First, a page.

Because there is nothing better than street food

Nothing represents the rich tapestry of India’s multicultural fabric better than its street food. The cuisine of a place speaks volumes about the culture and lifestyle of the city.

Published: 12th September 2013 10:59 AM  |   Last Updated: 12th September 2013 10:59 AM   |  A+A-


Nothing represents the rich tapestry of India’s multicultural fabric better than its street food. The cuisine of a place speaks volumes about the culture and lifestyle of the city. Like travelling educates us, street food with its diverse ingredients and aroma across different states and regions opens a window into the lives of people and their unmistakable love and vigour for life. If one is looking to backpack across the country and sample the varied street food on offer, here are five streets you must not miss.

The taste of Lucknow and Indore

China Bazaar, in Lucknow, is a street food court with a number of street-side restaurants serving a menagerie of Avadhi, Mughlai and Punjabi cuisine. The area is famous for its huge variety of kebabs - kakori kebabs, tunde kebabs, sheekh kebabs, hariyali kebabs and galawat kebabs. After dinner, one can have paan from the Malhotra Pan Bhandar.

Similarly, Sarafa Bazaar  in Indore is a must visit. This is essentially a street with a double identity. Saraf, in Marathi means ‘jeweller’, and Sarafa Bazaar is a street lined with jewellery shops which are open through the day. Once these shops shut for the evening and as a source of added security for these shops, the area turns into a one stop shop for all sorts of delectable street food, with stalls that are set up right in front of the jewellery shops.

The variety is excellent: samosas, kachoris, pani puri, pav bhaji, chhole tikiyas, sabudana ki khichdi, maalpua and poha to name a few. The famous khopra patties can be sampled at Vijay Chaat House. The patties, which are made of khopra (dry coconut) with a covering of potatoes, are fried right in front of you and served with khatti-meeti chatni. For sweets, one cannot miss the mawaa baati, a large gulaab jamun stuffed with dry fruits, saffron and cardamom at the center.

The magic of Kolkata

Terreti Bazaar occupies Sun Yat Sen Street in Kolkata and is famous for being a breakfast market. Enter Terreti Bazaar and you’ll find vendors selling all sorts of Chinese influenced selection of Kolkata street food. The streets are lined with vendors hawking piping hot soups, melting momos, hakka noodles and more.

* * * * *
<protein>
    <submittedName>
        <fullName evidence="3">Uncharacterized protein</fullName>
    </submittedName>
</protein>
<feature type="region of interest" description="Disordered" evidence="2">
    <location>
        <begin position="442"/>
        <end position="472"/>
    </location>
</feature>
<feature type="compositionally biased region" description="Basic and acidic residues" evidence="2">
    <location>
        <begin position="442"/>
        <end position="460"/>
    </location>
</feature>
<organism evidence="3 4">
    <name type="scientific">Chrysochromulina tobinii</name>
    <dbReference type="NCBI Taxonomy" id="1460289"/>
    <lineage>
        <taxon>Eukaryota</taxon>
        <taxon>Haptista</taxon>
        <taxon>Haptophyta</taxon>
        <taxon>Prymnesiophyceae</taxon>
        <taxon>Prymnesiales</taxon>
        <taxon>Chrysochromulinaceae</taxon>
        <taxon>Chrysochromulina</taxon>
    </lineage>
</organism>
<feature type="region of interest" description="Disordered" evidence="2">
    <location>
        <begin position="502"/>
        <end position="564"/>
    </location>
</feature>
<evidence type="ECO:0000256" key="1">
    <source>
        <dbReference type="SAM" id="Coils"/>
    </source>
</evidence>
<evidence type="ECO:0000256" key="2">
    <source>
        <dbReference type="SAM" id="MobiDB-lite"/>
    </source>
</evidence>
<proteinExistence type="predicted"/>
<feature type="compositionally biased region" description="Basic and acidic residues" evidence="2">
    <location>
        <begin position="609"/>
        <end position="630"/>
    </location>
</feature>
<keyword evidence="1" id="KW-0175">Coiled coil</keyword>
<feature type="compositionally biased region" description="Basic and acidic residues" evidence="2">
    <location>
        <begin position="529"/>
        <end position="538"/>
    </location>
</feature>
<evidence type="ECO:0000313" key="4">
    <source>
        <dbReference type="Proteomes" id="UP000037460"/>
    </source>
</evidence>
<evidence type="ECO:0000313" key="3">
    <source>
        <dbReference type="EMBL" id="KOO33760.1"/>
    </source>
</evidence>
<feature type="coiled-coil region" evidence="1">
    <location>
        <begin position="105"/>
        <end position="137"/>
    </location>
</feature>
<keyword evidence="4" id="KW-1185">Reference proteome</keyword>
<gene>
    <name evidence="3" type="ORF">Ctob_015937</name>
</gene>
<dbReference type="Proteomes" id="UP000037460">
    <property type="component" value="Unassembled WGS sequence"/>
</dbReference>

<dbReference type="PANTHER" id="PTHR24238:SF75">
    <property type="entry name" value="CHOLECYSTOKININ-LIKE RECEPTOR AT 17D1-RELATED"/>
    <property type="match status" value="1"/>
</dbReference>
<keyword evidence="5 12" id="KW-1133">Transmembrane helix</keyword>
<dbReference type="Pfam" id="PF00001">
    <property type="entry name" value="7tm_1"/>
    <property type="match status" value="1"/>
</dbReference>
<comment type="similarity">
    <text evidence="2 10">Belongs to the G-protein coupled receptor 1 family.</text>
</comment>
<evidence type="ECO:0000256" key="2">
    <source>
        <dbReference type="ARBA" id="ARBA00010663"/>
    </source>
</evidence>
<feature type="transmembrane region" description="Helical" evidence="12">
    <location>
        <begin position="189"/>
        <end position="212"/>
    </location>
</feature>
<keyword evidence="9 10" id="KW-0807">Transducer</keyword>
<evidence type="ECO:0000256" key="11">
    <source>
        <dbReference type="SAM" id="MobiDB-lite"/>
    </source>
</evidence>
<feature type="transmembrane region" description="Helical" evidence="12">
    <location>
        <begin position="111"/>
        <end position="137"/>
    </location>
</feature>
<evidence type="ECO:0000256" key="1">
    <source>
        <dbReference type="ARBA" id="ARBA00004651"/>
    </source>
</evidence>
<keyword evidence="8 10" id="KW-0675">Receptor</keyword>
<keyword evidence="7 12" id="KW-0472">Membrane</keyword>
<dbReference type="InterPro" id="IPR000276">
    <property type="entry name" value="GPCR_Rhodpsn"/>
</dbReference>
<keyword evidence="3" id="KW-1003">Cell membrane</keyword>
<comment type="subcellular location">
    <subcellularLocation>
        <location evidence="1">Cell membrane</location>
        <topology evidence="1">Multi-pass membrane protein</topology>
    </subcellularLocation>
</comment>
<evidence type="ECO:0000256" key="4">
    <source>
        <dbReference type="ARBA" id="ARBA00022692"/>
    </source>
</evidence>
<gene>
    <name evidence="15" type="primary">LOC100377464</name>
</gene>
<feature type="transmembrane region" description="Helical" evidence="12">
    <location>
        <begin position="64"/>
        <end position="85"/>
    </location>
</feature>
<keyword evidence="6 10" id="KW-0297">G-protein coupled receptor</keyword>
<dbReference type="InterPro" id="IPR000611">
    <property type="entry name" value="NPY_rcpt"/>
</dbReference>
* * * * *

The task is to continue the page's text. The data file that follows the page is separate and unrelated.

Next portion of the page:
Soup noodles, steamed baozi buns, dumplings in both steamed and deep fried forms, fish meat ball soups, and congee are the most popular breakfast options on this street.

Dilwalon ki dilli

Chandni Chowk, a quintessential part of Old Delhi, also known as the food capital of Delhi, is famous for its street food. A good idea while here would be to start with the Paranthewali Gali. The paranthas are fried in pure ghee and are served with mint chutney, banana-tamarind chutney, vegetable pickle and aloo subzi. Half a century back, you could get only a few varieties - aloo parantha, gobi parantha and matar parantha.  While these continue to be the most popular, there are several new variants like lentils, fenugreek, radish, papad, carrot and mixed. Next, head to Shree Balaji Chaat Bhandar, which is perhaps the best and most popular chaatwallah in Chandni Chowk. Then there’s Jung Bahadur Kachori Wala which is famous for its Urad Dal Kachori, served with Aloo Subzi. You could try Al Jawahar, which is famous for  mutton korma, piping hot changezhi chicken and the smoky flavored tandoori rotis. And finally, to indulge one’s sweeth tooth, the Rabdi Faluda at Giani di Hatti near the Fatehpuri Mosque is a must. Ghantewala, a very popular sweet shop is also a great place to pick up some authentic Indian sweets.

Eat all you want in Mumbai

Khao Galli in Mumbai, which means ‘eat street’ in English, is one of the busiest food streets in the country.  Situated near Marine Lines and Churchgate railway stations, one can find the most delectable vegetarian food there.

If you’re looking for a savoury treat, try the Marathi misal pav- a spicy melange of lentils, doused in spicy curry and eaten with the city’s favourite loaf, pav.

Pav bhaji (mixed vegetable curry with bread), vada pav (spicy fried potato balls in a bread bun) and bhel puri (puffed rice with spices) are also some of the other crowd pullers here. The juice stall right at the beginning of the galli offers the famous ‘mixed fruit’ drink, a glass full of fruits and dry fruits in thick mango pulp. It comes in a tall glass tumbler and is best ordered ‘half mixed fruit’.

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